What did He mean when He spoke of the gospel of the Kingdom?
The word gospel is translated from the Greek word euangelion, and it means “good news” or “good tidings.” So Jesus came to tell people the good news of a coming Kingdom of God. It was a message that included a call to action: “Now after John was put in prison, Jesus came to Galilee, preaching the gospel of the kingdom of God, and saying, ‘The time is fulfilled, and the kingdom of God is at hand. Repent, and believe in the gospel’” (Mark 1:14-15).
The gospel message that Jesus brought was about a coming government of God on earth and what we should be doing to prepare for it! For more information on these subjects, please see the articles on this website titled “What Is the Kingdom of God?” and “What Is Repentance?” The gospel message that Jesus brought was about a coming government of God on earth and what we should be doing to prepare for it!
Jesus brought a directive to His disciples, whose feet were to be firmly planted in the gospel: The good news of His coming Kingdom was to be shared and spread.
Notice His charge to the original 12 disciples: “Then He called His twelve disciples together and gave them power and authority over all demons, and to cure diseases. He sent them to preach the kingdom of God and to heal the sick” (Luke 9:1-2).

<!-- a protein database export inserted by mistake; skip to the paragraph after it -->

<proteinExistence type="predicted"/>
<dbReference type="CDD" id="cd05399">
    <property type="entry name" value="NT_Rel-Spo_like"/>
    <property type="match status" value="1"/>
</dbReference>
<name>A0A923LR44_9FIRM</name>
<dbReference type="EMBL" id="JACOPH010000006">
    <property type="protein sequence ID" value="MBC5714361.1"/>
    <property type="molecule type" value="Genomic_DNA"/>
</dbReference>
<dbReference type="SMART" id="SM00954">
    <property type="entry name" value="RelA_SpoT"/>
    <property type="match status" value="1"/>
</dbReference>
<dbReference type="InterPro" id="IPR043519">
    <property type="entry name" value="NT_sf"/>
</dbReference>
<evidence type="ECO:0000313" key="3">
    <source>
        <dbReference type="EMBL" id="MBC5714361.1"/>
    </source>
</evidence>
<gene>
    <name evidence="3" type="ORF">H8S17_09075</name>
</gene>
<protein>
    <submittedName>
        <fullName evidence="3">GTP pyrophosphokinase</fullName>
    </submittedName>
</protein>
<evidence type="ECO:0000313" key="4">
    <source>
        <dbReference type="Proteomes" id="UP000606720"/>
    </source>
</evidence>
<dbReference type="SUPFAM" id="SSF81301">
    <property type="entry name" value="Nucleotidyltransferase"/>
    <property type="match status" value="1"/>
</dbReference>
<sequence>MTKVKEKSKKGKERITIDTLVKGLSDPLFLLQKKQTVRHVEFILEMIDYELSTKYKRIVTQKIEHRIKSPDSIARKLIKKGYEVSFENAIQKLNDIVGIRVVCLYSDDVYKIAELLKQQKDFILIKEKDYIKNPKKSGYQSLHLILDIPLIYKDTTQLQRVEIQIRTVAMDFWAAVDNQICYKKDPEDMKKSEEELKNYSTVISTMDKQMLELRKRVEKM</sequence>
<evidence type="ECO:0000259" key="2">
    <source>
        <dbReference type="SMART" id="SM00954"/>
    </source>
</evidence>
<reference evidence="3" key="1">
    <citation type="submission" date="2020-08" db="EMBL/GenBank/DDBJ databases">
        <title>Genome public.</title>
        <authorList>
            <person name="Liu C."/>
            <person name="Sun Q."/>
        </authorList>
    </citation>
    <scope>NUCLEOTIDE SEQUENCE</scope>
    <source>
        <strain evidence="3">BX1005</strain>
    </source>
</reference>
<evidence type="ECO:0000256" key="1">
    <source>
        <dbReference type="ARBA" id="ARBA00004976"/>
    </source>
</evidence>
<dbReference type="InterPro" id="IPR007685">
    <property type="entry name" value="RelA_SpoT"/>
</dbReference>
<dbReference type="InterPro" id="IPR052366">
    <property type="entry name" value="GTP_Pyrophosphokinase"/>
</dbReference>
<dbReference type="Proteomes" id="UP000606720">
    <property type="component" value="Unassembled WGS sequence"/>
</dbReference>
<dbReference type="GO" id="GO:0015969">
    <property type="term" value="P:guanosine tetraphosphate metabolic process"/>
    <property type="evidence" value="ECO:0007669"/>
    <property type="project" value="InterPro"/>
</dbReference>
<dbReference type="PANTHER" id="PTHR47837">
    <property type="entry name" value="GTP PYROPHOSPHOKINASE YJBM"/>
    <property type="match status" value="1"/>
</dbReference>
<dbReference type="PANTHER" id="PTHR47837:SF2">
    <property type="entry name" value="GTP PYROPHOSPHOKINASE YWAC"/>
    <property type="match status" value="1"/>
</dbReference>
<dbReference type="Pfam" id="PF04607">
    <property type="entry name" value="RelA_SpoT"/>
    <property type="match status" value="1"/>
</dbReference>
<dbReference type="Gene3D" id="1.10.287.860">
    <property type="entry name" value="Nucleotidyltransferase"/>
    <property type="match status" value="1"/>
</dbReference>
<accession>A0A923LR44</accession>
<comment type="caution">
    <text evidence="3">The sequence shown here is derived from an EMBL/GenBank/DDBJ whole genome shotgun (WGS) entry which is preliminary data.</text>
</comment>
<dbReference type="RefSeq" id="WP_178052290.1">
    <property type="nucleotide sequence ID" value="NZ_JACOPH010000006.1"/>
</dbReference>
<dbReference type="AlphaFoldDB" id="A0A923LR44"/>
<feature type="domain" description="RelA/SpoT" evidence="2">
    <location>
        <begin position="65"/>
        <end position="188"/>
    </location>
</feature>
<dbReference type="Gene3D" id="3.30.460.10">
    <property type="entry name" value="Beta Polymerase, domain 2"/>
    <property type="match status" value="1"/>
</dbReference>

The disciples carried out His command! “So they departed and went through the towns, preaching the gospel and healing everywhere” (Luke 9:6).
His final command to His disciples contains the same instruction. “And He said to them, ‘Go into all the world and preach the gospel to every creature. He who believes and is baptized will be saved; but he who does not believe will be condemned’” (Mark 16:15-16).
In fact, the feet of those disciples, who were delivering that message of peace, are figuratively described as beautiful: “And how shall they preach unless they are sent? As it is written: ‘How beautiful are the feet of those who preach the gospel of peace, who bring glad tidings of good things!’” (Romans 10:15).
What about peace?
There are many prophecies in the Bible about the world that will exist when the Kingdom of God has been established, and peace is the operative word to describe the world that is pictured. Notice this passage from Isaiah 2:2-4: